Illinois official to testify about Russian election hacking
The head of the Illinois State Board of Elections will testify before the U.S. Senate Intelligence Committee Wednesday in Washington about how suburban voter information was stolen in a hacking last summer.
Steve Sandvoss, the election board's executive director, said his testimony, scheduled to begin around 9:30 a.m., will be a focus of the committee's hearing on Russian meddling in last year's general election.
Databases were breached in Illinois and Arizona in the months leading up to the November election. A number of officials, including Democratic U.S. Rep. Mike Quigley of Chicago and state Sen. Michael Hastings of Tinley Park, have connected the incident to Russia.
Sandvoss, who flew to Washington Tuesday after a board meeting in Chicago, said he's the only official from a state elections board to testify. He'll be joined on the panel by Michael Haas of the National Association of State Election Directors; J. Alex Halderman, a professor of computer science and engineering at the University of Michigan; and Indiana Secretary of State Connie Lawson, president-elect of the National Association of Secretaries of State.
The testimony will be streamed live at www.intelligence.senate.gov/hearings/videos.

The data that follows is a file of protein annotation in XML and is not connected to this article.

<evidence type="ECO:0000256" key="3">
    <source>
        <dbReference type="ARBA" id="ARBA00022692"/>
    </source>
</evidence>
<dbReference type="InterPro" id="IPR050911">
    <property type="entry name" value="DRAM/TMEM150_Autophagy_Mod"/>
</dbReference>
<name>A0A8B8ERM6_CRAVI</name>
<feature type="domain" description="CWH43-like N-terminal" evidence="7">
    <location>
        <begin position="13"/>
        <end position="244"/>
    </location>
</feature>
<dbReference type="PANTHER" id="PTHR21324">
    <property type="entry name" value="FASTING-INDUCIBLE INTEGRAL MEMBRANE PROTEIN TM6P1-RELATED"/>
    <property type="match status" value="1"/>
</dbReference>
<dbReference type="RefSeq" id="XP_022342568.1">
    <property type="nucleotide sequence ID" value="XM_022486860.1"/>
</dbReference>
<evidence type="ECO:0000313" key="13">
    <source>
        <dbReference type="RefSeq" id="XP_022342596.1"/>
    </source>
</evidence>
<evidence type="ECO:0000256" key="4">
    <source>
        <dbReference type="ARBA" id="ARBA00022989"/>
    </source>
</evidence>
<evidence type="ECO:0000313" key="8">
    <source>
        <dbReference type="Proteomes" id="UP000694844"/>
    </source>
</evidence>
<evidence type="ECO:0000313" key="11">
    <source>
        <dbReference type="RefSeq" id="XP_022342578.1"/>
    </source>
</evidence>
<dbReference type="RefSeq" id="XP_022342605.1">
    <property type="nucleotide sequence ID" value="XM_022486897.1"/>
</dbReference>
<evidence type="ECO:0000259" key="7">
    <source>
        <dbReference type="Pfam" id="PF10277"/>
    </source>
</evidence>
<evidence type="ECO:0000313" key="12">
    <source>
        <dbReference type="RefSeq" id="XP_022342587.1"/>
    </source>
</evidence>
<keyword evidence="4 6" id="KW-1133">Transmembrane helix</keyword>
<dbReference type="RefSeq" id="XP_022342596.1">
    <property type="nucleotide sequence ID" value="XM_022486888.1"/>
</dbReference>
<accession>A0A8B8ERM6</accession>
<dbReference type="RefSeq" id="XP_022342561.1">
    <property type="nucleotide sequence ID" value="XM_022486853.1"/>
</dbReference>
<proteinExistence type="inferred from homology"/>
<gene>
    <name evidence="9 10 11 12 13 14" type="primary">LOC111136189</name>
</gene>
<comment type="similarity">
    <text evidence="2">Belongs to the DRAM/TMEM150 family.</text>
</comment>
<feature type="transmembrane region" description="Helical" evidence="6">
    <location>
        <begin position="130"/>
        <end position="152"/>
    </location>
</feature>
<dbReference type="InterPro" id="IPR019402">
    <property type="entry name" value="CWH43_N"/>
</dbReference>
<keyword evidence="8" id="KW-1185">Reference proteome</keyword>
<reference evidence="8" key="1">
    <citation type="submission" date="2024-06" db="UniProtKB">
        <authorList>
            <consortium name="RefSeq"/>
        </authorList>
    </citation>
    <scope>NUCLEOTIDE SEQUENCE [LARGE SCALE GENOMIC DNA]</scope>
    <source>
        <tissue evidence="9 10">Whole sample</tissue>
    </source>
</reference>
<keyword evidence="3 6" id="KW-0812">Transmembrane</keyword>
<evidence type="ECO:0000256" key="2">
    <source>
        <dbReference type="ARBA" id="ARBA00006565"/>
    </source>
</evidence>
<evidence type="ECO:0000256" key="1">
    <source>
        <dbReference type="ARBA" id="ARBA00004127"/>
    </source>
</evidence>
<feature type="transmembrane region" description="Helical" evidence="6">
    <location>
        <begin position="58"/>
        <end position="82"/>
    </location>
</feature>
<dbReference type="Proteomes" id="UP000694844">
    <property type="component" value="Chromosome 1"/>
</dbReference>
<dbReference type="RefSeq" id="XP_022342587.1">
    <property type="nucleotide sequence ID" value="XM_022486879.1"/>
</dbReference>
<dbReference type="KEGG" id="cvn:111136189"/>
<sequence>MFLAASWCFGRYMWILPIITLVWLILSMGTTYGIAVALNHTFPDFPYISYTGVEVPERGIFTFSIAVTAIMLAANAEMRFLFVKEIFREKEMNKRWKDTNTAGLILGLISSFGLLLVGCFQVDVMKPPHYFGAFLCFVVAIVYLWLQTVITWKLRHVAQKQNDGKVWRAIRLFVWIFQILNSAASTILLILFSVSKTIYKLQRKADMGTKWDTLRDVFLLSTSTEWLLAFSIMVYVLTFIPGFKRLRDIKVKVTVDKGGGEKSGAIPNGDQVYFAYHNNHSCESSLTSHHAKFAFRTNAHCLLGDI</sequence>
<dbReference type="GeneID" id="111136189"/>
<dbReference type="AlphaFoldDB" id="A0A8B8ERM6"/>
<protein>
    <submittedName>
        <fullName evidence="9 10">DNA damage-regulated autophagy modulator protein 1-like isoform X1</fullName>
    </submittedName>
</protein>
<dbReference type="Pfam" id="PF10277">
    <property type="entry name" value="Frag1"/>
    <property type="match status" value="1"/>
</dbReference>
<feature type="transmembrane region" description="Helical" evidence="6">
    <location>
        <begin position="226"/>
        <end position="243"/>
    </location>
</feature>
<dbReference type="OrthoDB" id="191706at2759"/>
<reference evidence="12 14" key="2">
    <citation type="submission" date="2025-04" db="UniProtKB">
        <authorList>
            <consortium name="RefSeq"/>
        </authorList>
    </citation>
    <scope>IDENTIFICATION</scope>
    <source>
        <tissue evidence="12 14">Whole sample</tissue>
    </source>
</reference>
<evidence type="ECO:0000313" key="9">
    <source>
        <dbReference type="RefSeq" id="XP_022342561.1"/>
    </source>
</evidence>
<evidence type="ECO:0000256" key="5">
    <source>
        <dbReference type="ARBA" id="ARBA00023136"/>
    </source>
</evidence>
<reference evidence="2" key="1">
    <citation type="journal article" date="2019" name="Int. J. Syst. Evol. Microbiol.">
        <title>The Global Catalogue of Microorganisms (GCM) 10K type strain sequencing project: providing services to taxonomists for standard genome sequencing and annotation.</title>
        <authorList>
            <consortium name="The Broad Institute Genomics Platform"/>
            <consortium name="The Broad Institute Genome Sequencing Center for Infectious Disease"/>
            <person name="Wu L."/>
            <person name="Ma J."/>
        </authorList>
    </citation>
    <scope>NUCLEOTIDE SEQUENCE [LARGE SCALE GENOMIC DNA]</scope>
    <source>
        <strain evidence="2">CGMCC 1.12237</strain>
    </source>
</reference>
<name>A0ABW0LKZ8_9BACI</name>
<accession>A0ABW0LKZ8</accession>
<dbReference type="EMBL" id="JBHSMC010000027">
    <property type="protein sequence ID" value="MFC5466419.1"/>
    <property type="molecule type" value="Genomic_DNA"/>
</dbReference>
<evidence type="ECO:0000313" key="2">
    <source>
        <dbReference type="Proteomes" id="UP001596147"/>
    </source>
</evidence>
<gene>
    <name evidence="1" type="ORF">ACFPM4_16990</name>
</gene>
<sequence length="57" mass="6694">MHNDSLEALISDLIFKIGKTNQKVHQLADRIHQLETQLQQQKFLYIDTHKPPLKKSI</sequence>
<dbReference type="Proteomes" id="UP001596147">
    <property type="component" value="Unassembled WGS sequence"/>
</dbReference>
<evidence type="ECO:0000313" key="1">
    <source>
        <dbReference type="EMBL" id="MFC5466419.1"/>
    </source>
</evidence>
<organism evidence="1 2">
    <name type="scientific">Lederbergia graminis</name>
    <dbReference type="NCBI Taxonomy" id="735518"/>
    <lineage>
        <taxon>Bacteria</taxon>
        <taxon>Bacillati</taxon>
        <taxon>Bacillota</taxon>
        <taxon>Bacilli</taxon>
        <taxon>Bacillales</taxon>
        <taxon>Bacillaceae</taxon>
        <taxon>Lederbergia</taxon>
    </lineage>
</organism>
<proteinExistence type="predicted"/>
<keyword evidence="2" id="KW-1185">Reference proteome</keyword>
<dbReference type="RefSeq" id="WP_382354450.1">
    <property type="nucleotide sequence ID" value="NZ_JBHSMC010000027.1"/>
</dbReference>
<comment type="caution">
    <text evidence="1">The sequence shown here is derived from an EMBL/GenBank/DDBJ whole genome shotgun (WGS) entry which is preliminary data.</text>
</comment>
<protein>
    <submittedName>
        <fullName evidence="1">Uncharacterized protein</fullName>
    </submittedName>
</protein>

Sandvoss said he's prepared to discuss steps Illinois has taken to improve security in recent months as well as how board members notified local county clerks across the state, law enforcement officials and the estimated 80,000 individuals whose information was stolen last July.
He said he will also discuss the differences between the information in the state's voter registration database compared to information that's on voting machines.
Election officials said hackers accessed the state's system undetected for several weeks last summer before anyone noticed suspicious activity. Information stolen includes voters' names, addresses and birthdays, and in some cases, driver's license information and the last four digits of Social Security numbers.
"The city of Chicago, suburban Cook and collar counties were hit," election board General Counsel Ken Menzel said. He said Tuesday a "handful" of voters were hacked in Chicago, as well as a few hundred in suburban Cook County, plus several thousand in Will County.
Illinois voting machines are not connected to the internet in any way, according to Menzel. Cook County Clerk David Orr's office reports early results via an encrypted cellphone signal, while other counties, including DuPage, McHenry and Kane Counties, upload files from voting machines to a computer.